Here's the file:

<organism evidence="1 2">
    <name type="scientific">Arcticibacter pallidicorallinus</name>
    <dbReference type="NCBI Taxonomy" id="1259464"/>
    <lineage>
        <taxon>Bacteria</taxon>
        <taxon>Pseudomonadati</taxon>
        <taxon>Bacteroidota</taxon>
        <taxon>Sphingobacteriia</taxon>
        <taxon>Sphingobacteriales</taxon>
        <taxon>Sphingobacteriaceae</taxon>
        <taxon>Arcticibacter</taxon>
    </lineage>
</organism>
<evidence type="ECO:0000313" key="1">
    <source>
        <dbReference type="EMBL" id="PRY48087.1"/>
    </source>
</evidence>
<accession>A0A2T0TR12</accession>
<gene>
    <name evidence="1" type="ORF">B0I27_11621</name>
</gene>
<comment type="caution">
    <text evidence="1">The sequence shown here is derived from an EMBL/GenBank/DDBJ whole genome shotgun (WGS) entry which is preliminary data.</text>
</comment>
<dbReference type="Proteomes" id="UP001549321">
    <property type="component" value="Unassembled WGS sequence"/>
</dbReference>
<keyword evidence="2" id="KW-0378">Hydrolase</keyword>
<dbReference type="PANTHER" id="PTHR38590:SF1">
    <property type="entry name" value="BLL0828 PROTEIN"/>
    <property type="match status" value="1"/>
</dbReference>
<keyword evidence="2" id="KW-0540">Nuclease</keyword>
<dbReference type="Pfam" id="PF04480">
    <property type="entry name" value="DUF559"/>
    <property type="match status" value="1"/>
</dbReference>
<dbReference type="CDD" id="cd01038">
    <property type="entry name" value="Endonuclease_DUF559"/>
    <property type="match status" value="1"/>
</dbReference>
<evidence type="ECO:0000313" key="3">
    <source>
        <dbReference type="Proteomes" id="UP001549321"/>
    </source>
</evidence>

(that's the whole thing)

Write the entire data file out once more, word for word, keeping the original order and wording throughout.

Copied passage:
<organism evidence="1 2">
    <name type="scientific">Arcticibacter pallidicorallinus</name>
    <dbReference type="NCBI Taxonomy" id="1259464"/>
    <lineage>
        <taxon>Bacteria</taxon>
        <taxon>Pseudomonadati</taxon>
        <taxon>Bacteroidota</taxon>
        <taxon>Sphingobacteriia</taxon>
        <taxon>Sphingobacteriales</taxon>
        <taxon>Sphingobacteriaceae</taxon>
        <taxon>Arcticibacter</taxon>
    </lineage>
</organism>
<evidence type="ECO:0000313" key="1">
    <source>
        <dbReference type="EMBL" id="PRY48087.1"/>
    </source>
</evidence>
<accession>A0A2T0TR12</accession>
<gene>
    <name evidence="1" type="ORF">B0I27_11621</name>
</gene>
<comment type="caution">
    <text evidence="1">The sequence shown here is derived from an EMBL/GenBank/DDBJ whole genome shotgun (WGS) entry which is preliminary data.</text>
</comment>
<dbReference type="Proteomes" id="UP001549321">
    <property type="component" value="Unassembled WGS sequence"/>
</dbReference>
<keyword evidence="2" id="KW-0378">Hydrolase</keyword>
<dbReference type="PANTHER" id="PTHR38590:SF1">
    <property type="entry name" value="BLL0828 PROTEIN"/>
    <property type="match status" value="1"/>
</dbReference>
<keyword evidence="2" id="KW-0540">Nuclease</keyword>
<dbReference type="Pfam" id="PF04480">
    <property type="entry name" value="DUF559"/>
    <property type="match status" value="1"/>
</dbReference>
<dbReference type="CDD" id="cd01038">
    <property type="entry name" value="Endonuclease_DUF559"/>
    <property type="match status" value="1"/>
</dbReference>
<evidence type="ECO:0000313" key="3">
    <source>
        <dbReference type="Proteomes" id="UP001549321"/>
    </source>
</evidence>